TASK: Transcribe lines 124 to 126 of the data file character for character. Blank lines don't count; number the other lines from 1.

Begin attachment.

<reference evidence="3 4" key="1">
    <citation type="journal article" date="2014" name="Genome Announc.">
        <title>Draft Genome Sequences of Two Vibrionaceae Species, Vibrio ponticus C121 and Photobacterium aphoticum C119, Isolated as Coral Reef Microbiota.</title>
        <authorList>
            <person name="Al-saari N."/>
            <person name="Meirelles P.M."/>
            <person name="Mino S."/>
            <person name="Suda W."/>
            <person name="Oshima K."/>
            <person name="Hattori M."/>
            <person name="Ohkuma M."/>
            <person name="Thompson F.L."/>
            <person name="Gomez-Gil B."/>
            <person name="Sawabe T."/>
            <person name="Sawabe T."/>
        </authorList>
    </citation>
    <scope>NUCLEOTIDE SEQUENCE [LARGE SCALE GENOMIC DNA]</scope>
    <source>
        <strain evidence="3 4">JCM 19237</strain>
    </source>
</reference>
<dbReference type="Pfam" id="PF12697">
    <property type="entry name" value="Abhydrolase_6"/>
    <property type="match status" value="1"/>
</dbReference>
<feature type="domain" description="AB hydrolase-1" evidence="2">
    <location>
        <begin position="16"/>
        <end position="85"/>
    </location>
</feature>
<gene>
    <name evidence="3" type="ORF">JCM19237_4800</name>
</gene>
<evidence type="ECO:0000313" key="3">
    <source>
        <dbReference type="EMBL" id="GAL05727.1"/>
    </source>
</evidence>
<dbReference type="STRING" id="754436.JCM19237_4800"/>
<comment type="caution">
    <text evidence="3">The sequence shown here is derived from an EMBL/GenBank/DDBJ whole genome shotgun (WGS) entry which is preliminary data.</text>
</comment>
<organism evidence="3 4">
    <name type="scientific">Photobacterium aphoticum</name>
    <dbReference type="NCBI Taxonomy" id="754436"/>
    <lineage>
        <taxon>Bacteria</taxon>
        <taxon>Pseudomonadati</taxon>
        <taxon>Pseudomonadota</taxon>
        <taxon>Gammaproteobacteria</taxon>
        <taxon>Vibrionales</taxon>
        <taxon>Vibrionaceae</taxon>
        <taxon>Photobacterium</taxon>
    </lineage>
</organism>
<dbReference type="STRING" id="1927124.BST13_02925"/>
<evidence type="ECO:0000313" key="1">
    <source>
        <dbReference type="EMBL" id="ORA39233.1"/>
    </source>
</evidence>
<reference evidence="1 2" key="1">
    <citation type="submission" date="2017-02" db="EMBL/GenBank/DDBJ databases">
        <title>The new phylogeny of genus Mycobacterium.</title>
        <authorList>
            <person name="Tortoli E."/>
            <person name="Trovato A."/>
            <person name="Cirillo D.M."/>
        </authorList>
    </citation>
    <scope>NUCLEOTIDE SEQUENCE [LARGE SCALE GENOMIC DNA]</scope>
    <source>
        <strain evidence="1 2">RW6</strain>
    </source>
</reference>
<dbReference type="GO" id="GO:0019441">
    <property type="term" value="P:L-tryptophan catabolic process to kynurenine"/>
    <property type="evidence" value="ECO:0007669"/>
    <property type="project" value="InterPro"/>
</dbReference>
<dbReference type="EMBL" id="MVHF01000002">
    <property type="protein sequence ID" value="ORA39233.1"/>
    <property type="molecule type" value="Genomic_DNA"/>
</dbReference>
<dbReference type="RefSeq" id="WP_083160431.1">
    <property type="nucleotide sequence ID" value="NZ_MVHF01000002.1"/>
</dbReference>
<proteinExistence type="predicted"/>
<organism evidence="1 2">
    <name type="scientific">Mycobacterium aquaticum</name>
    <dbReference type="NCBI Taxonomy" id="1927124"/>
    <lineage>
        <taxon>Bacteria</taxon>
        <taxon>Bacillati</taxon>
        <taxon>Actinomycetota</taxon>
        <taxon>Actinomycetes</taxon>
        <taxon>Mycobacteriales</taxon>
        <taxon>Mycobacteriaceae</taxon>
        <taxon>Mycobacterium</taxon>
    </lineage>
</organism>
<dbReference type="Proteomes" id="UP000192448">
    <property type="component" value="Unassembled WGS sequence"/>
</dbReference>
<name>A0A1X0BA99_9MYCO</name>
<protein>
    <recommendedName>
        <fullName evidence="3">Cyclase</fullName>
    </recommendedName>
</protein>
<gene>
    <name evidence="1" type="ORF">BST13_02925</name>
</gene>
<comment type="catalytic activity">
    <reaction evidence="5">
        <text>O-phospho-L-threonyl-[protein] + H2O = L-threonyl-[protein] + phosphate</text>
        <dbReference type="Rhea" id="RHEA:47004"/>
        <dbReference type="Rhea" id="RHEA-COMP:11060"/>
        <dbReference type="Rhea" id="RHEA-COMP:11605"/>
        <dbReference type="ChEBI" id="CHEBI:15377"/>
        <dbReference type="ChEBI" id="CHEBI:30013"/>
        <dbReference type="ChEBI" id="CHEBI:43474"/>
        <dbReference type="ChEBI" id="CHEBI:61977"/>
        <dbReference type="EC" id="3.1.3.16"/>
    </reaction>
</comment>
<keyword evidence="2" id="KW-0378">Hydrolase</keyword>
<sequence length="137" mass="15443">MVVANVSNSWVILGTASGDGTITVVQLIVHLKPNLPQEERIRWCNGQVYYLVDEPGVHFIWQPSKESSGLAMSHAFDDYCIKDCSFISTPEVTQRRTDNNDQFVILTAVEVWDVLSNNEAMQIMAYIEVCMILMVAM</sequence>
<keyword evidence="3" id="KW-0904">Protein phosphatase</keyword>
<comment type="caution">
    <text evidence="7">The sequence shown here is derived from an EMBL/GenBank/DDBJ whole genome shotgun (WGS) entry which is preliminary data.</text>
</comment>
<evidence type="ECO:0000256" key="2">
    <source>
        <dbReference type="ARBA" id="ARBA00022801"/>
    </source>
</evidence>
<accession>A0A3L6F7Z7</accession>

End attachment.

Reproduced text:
        <dbReference type="ChEBI" id="CHEBI:43474"/>
        <dbReference type="ChEBI" id="CHEBI:61977"/>
        <dbReference type="EC" id="3.1.3.16"/>